The twisty case that follows reads as a love letter to the Cool Gray City and its neighborhoods and people, exemplifying the message of Kageyama’s previous books about loving where you live. The striking cover image, hand-drawn illustrations, and Kageyama’s own sharply evocative prose whisk readers away to the lights and shadows of the city at mid-century, from Navy Yards to North Beach’s beatniks, a term Kageyama points out, in an endnote, was confined in ‘58 by legendary S.F. newsman Herb Caen. With colorful representations of Neal Cassady, Jack Kerouac, Dorothea Lange, and many others, we experience a city where people live, write, dream, connect and—this is a crime novel, after all—scheme.
But it’s the original characters and storytelling that set this apart from the pack of San Francisco noirs.The engaging Katsuhiro and Molly, a woman he meets on the case, are inspired, Kageyama notes, by the author’s parents. Katsuhiro endured time in the internment camps established by the United States government during World War II, and joined the Nisei Units in the Army, material all handled with sensitivity and intelligence, as is the blossoming romance between the two. Besides its arresting plotting and suspense, Hunters Point becomes a vital vessel to illuminate the past and those who lived there.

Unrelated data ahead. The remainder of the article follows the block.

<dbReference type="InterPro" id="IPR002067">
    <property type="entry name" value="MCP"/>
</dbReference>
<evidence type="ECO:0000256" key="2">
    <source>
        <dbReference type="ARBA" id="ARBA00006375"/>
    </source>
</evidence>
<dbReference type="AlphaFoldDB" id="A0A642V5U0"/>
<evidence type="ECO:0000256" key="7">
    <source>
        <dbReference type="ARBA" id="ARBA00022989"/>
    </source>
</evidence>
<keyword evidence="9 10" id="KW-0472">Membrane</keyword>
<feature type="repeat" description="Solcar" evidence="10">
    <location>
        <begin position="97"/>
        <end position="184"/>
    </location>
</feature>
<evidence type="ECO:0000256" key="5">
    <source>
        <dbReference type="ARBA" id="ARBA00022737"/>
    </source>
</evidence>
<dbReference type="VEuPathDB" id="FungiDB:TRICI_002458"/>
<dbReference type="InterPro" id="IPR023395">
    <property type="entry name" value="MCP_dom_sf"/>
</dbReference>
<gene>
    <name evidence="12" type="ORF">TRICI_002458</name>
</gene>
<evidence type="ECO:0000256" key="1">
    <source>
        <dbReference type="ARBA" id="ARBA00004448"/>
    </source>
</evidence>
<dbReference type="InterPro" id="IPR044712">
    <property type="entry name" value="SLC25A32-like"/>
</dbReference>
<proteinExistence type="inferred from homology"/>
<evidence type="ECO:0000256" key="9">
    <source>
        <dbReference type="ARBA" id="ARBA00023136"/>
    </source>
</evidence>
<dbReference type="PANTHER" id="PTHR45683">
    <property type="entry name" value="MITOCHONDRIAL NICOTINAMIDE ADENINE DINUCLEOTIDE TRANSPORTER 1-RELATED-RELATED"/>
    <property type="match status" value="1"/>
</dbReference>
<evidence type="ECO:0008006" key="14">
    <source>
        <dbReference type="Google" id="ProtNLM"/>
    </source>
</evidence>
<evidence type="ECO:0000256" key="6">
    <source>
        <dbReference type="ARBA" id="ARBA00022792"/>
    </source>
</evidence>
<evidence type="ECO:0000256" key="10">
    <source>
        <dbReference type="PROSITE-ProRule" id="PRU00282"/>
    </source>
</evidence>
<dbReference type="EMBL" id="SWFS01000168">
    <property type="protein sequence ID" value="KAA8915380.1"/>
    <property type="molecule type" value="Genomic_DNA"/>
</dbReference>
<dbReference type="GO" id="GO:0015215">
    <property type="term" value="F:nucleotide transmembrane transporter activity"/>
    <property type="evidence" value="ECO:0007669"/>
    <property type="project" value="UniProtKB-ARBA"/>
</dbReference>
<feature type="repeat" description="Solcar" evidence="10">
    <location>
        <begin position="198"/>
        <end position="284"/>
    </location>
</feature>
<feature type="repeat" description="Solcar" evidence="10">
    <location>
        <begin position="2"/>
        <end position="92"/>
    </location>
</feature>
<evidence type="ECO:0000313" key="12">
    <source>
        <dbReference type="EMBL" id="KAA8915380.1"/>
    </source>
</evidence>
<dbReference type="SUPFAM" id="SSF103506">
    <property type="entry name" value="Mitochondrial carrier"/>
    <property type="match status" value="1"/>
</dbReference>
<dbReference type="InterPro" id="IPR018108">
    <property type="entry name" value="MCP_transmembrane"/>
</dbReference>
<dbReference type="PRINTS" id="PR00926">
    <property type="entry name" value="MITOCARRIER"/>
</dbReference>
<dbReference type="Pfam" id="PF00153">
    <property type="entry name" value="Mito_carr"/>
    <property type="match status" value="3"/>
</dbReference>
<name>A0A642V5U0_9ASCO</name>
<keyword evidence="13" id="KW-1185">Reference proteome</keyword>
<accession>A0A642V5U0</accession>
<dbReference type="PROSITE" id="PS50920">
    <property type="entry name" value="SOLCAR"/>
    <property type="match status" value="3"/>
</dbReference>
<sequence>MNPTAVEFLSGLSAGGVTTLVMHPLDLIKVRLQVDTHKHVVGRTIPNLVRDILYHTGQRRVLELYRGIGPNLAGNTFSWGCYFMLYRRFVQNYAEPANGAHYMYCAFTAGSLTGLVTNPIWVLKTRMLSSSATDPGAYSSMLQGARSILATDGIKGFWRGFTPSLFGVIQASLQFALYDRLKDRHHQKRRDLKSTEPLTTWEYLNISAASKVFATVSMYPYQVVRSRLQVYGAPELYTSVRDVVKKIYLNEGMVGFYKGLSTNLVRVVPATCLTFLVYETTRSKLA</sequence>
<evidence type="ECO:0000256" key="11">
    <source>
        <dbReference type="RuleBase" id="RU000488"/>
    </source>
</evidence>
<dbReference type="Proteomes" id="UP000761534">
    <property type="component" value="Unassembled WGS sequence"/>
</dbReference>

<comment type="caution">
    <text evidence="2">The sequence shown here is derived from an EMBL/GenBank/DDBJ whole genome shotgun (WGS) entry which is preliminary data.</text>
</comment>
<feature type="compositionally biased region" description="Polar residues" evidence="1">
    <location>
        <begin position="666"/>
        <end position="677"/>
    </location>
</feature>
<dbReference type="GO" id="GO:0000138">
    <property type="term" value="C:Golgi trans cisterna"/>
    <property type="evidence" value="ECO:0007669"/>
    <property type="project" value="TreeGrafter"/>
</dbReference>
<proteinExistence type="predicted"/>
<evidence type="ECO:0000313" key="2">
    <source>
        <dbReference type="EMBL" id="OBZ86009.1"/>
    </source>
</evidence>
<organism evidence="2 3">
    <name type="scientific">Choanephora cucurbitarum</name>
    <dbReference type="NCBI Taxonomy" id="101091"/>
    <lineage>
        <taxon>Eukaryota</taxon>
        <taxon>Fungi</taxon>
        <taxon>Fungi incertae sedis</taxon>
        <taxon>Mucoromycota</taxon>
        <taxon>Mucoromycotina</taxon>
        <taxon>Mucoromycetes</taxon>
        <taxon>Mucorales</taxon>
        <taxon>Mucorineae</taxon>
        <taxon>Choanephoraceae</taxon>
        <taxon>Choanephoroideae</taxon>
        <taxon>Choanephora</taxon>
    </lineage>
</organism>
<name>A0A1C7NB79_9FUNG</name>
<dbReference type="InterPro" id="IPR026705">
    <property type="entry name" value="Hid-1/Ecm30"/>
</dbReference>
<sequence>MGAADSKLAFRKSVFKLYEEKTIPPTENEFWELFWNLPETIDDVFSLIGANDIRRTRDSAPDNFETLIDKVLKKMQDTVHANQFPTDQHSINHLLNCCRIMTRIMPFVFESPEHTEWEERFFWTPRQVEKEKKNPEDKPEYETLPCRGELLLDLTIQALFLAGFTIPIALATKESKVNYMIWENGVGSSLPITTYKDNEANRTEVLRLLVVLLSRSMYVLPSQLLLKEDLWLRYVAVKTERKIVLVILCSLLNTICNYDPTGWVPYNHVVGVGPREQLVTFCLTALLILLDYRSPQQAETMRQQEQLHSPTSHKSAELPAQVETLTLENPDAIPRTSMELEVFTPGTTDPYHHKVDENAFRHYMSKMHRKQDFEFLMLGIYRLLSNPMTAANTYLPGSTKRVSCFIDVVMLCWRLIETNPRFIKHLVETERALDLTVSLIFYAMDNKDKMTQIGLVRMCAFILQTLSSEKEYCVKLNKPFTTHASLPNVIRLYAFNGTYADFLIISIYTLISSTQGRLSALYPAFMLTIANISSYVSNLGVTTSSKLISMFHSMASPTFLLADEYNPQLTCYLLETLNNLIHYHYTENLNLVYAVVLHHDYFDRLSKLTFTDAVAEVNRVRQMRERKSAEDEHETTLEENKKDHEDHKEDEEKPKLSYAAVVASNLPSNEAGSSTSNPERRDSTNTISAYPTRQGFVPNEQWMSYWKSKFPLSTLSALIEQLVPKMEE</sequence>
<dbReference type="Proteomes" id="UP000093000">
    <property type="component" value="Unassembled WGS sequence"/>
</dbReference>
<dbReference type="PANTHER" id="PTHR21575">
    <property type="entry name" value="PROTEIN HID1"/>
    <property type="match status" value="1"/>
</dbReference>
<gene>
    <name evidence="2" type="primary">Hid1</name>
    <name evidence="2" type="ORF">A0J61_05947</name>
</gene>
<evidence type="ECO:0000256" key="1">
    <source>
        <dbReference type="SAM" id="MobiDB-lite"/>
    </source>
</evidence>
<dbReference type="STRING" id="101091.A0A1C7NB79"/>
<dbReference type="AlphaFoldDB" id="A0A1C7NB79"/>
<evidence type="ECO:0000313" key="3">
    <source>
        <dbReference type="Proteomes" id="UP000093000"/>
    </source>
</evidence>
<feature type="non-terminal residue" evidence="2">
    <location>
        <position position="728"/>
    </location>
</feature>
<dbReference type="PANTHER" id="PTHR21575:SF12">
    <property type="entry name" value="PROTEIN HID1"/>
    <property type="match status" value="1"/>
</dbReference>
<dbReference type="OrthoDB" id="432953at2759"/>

Takeaway: This stellar San Francisco noir novel boasts rich characterization and a vital connection to the past.
Great for fans of: Joe Gores, Gary Phillips’ One-Shot Harry.
Design and typography: A
Marketing copy: A